The Ilkhanate was one of the four khanates that was formed in 1256 by the Hulegu general, son of Tolui and grandson of Genghis khan. it was based, originally, on Genghis Khan’s campaigns in the Khwarezmid Empire in 1219–1224.
In its fullest extent, the state expanded into Persia which today comprise most of Iran, Iraq, Turkmenistan, Armenia, Azerbaijan, Georgia, and East part of Rum (Asia Minor), as well western Afghanistan and southwestern Pakistan.
The emergence of Ilkhanate had an important impact in this region. The Mongol Empire had significantly eased trade and commerce across Asia. The communications between Ilkhanate and the Yuan Dynasty headquartered in China encouraged this development.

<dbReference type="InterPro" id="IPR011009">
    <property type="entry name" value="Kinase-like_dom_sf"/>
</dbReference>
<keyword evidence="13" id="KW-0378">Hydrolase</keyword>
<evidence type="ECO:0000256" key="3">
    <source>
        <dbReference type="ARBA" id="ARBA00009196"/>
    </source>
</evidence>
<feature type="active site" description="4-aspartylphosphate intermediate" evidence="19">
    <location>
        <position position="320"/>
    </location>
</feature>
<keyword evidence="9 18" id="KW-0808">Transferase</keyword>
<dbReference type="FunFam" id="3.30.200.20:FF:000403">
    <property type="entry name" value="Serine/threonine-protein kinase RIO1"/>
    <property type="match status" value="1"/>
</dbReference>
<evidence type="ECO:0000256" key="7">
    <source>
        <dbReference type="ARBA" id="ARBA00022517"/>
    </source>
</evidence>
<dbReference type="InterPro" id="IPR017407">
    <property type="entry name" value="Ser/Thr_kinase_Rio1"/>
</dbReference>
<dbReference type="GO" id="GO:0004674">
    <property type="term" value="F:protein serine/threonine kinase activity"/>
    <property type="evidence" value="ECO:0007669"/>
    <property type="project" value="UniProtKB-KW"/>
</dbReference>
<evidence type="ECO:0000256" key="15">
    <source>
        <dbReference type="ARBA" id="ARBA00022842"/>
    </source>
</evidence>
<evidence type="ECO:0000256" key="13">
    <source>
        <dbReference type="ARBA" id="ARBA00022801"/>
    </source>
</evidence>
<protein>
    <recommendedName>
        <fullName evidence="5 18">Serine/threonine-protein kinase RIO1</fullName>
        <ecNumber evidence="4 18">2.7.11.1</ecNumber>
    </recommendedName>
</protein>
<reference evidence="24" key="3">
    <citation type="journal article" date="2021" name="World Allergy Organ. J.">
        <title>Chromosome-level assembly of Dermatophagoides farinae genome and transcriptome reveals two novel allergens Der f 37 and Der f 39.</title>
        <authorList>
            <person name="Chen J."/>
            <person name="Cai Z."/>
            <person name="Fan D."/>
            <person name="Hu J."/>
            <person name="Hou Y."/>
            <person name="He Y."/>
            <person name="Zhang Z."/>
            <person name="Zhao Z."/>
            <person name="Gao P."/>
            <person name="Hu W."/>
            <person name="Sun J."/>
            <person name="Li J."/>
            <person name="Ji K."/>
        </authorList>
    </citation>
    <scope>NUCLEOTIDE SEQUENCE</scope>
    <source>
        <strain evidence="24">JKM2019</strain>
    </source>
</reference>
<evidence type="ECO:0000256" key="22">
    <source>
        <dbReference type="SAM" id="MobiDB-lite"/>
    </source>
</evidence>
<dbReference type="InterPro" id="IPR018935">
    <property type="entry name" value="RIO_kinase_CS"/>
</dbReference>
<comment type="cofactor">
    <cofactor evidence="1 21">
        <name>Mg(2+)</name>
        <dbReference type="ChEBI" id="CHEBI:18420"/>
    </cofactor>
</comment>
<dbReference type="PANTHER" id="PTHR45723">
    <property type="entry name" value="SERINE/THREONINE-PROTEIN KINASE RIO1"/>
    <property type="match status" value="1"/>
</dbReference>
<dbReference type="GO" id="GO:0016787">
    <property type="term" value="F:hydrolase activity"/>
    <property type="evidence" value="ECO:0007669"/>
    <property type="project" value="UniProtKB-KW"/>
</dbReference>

Hulegu died in 1265, and was succeeded by his son, Abaqa Khan. Towards the end of the 13th century, the rulers of the Khanate converted to Islam, though they fluctuated between the Sunni and Shia sects. Abu Sa’id Bahadur Khan, the last ruler of the Ilkhanate, died in 1335 without leaving an heir. As a result, the unity of the khanate was broken, and various princes ruled over its former territories until 1353.